Spring 2023: Sarah Delima, Hailey Myers, Hannah Esqueda, Alexander Wicklund
Our group had the privilege of collaborating with the SDSU teaching program to integrate Oral History into their curriculum spanning grades 6th to 12th. This project began in April, as we engaged in weekly meetings with a class of teacher candidates who were seeking to incorporate Oral History into their teaching practices. Throughout the program, we were assigned 3-4 teacher candidates to work closely with. Our collaborative approach was centered around active listening, engaging in conversation, and analyzing oral histories from the perspective of ethnic studies.
To create an inclusive exploration of diverse narratives, we approached our work systematically. We did so by creating an environment that fostered open dialogue, which led to the facilitation of exchange of varied perspectives and insights. This collaborative process included a careful examination of oral histories, allowing us to critically analyze the connections between individual experiences and broader themes within ethnic studies, history, and humanities. It is also essential to acknowledge the interdisciplinary nature of the subject, considering its relationship with related fields such as history and humanities. Our collective efforts were directed at enhancing understanding of the cultural, historical, and sociopolitical implications associated with the subject matter, broadening perspectives and enriching the educational experience for future generations.
Ranging from Early Civilizations to Sociology, the different backgrounds meant each candidate required custom approaches to incorporate oral history effectively. This led to in-depth discussions on integrating oral history into diverse subjects, even challenging topics such as the Renaissance for middle school students. Conversations such as these demanded creativity and collaboration, as we worked closely with the candidates to implement appropriate oral histories that met the specific needs of each class. With hard work, the result was a thoughtful and nuanced integration of oral history, hopefully, enabling students to connect with the subject matter on a deeper level and fostering a more inclusive and engaging learning environment.
Furthermore, our collaboration extended beyond virtual interactions as we had the opportunity to present at San Ysidro High School to an Ethnic Studies class. During this presentation, we shared our experiences and emphasized the importance of oral history in understanding diverse cultures and communities. Through recounting our collaborative journey and showcasing the significance of oral histories, we hoped to inspire both students and educators to recognize the value of personal narratives in shaping historical and social perspectives. The presentation was able to serve as a platform to engage with the students directly, while also encouraging critical thinking, empathy, and an appreciation for the diversity of human experiences.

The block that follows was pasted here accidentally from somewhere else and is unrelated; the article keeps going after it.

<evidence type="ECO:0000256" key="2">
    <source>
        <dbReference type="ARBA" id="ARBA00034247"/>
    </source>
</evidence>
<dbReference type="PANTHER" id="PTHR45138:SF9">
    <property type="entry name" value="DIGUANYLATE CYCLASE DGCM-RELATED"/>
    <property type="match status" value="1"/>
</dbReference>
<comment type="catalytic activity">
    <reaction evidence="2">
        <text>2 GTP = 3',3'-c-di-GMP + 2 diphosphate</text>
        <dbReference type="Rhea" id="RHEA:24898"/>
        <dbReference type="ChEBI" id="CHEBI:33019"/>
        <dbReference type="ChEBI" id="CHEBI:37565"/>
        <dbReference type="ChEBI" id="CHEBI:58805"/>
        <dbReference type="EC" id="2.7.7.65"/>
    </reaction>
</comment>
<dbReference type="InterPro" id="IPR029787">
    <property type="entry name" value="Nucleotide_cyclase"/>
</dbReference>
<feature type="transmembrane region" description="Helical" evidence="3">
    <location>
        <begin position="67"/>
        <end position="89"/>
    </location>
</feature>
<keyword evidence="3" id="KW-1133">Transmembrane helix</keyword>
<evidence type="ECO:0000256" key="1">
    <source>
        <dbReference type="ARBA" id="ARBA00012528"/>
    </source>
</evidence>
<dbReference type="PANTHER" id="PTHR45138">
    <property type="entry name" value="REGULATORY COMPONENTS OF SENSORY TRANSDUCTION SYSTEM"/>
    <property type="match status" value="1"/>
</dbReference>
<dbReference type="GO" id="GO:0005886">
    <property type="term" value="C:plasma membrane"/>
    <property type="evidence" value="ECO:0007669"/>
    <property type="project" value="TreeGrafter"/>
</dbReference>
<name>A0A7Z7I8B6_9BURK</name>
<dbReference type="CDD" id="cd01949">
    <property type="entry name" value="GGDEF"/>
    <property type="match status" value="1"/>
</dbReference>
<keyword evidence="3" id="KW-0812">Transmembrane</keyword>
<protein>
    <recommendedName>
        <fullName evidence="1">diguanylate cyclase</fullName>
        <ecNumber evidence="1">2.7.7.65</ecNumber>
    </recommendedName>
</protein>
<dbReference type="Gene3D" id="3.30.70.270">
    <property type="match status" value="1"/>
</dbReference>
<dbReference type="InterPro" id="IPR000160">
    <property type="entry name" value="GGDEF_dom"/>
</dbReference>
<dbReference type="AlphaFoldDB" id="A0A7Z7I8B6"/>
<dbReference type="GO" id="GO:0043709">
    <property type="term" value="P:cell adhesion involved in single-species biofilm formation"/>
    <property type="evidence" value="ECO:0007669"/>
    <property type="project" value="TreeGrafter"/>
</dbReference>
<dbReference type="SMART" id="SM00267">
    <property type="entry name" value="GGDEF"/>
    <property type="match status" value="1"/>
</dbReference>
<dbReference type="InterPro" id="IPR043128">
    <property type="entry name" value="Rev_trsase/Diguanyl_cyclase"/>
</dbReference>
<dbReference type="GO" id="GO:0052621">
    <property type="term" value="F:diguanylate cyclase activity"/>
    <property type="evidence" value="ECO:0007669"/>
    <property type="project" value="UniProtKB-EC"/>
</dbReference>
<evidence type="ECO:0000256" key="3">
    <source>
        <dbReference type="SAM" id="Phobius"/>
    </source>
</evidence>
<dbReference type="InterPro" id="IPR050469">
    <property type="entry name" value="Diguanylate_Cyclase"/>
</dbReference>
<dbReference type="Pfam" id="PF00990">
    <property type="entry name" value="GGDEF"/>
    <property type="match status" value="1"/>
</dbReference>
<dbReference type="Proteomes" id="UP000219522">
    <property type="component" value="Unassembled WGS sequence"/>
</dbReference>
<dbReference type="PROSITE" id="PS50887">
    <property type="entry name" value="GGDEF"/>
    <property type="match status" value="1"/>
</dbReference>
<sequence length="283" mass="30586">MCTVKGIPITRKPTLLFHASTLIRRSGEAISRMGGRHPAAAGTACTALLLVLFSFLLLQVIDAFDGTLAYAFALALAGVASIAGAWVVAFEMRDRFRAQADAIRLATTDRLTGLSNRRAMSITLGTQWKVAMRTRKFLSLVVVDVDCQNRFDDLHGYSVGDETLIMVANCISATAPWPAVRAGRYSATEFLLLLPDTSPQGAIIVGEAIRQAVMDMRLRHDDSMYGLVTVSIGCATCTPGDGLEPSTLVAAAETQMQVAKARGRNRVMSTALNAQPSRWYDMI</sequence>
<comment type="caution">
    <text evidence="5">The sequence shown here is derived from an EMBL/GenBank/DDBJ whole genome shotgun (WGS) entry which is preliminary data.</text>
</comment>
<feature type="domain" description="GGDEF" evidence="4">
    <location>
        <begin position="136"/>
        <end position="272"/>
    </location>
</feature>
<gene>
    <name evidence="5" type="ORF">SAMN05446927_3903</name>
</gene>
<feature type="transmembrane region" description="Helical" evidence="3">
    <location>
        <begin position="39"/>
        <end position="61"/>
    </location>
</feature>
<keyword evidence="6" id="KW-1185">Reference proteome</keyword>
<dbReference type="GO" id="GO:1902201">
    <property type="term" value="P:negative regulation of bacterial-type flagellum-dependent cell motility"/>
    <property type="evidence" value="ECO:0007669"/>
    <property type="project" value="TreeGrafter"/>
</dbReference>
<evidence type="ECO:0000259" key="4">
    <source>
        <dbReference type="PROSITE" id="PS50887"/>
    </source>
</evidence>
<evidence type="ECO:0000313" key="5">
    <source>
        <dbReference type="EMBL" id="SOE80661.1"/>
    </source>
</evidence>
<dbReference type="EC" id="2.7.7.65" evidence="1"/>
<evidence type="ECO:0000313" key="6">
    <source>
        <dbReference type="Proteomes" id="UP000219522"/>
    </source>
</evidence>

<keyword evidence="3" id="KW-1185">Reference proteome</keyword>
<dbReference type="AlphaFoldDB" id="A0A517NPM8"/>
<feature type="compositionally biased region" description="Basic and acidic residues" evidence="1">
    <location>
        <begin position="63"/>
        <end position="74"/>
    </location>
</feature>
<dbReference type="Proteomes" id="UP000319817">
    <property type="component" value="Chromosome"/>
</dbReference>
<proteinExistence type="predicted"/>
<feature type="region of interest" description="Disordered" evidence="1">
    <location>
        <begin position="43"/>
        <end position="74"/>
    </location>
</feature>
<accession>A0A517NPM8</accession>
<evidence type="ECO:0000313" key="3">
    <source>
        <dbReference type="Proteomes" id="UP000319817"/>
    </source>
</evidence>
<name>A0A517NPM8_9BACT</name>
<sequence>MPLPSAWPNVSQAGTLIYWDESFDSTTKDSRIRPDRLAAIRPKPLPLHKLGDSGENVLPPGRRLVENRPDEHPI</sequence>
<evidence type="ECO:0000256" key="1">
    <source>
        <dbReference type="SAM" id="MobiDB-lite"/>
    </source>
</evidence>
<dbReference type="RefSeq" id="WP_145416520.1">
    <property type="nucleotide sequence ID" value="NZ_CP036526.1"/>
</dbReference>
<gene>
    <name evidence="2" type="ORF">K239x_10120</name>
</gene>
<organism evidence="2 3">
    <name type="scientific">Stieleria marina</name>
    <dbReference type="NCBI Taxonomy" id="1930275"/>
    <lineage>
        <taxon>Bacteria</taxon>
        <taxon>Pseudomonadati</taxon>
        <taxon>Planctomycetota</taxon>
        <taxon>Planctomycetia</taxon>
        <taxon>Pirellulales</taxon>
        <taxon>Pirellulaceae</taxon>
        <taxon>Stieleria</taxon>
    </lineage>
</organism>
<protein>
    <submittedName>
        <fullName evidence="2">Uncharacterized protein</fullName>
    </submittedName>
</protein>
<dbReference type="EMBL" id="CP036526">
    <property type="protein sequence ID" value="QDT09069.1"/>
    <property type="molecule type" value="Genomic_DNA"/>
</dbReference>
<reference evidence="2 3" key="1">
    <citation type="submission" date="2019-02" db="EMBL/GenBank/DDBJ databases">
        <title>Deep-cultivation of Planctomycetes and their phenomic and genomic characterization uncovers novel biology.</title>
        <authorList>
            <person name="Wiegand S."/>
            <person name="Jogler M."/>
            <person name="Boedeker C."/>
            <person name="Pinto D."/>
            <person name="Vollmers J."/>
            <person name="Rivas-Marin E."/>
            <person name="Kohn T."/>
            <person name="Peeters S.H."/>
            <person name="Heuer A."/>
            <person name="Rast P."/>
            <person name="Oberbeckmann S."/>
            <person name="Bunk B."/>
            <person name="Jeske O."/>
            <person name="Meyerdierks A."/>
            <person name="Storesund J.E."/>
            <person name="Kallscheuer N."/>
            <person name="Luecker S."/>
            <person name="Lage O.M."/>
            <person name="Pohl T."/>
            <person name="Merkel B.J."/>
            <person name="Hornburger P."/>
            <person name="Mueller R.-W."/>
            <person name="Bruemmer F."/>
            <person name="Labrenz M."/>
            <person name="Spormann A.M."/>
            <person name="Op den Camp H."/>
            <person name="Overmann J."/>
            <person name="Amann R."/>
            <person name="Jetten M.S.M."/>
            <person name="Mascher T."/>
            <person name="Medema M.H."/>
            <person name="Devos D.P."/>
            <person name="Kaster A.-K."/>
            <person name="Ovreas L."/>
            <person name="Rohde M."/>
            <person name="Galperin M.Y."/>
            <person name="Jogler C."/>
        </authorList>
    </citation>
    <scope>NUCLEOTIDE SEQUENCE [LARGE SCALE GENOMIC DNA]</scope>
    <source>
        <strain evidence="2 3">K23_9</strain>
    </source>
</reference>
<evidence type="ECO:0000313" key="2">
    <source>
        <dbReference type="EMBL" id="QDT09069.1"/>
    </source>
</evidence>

Oral histories hold a significant connection to the field of ethnic studies, offering invaluable insights into the experiences, traditions, and historical narratives of diverse communities. Through the documentation and analysis of firsthand accounts, researchers can uncover marginalized narratives, challenge dominant historical perspectives, and address historical gaps. By empowering voices that have been historically overlooked, oral histories provide individuals and communities with the opportunity to reclaim their stories, challenge stereotypes, and assert their agency in shaping their own narratives. Additionally, oral histories contribute to a deeper understanding of the complexities of race, ethnicity, and identity, while enabling critical examination of power dynamics, social inequalities, and the intersectionality of different identity markers within the field of ethnic studies.
In conclusion, our collaboration with the SDSU teaching program allowed us to actively engage in the integration of oral history into the curriculum, bringing rich narratives and diverse perspectives into the educational realm. By systematically approaching our work, then fostering open dialogue, and critically analyzing oral histories, we aimed to enhance understanding of the cultural, historical, and sociopolitical implications associated with ethnic studies. Through tailored approaches and creative discussions, we assisted in effectively incorporating oral histories into diverse subjects, making the educational experience more inclusive and impactful. Additionally, our presentation at San Ysidro High School furthered the reach of our collaboration, emphasizing the importance of oral history in understanding and appreciating diverse cultures and communities. The significance of oral histories in ethnic studies lies in their ability to uncover marginalized narratives, challenge dominant perspectives, and contribute to a deeper understanding of race, ethnicity, and identity dynamics.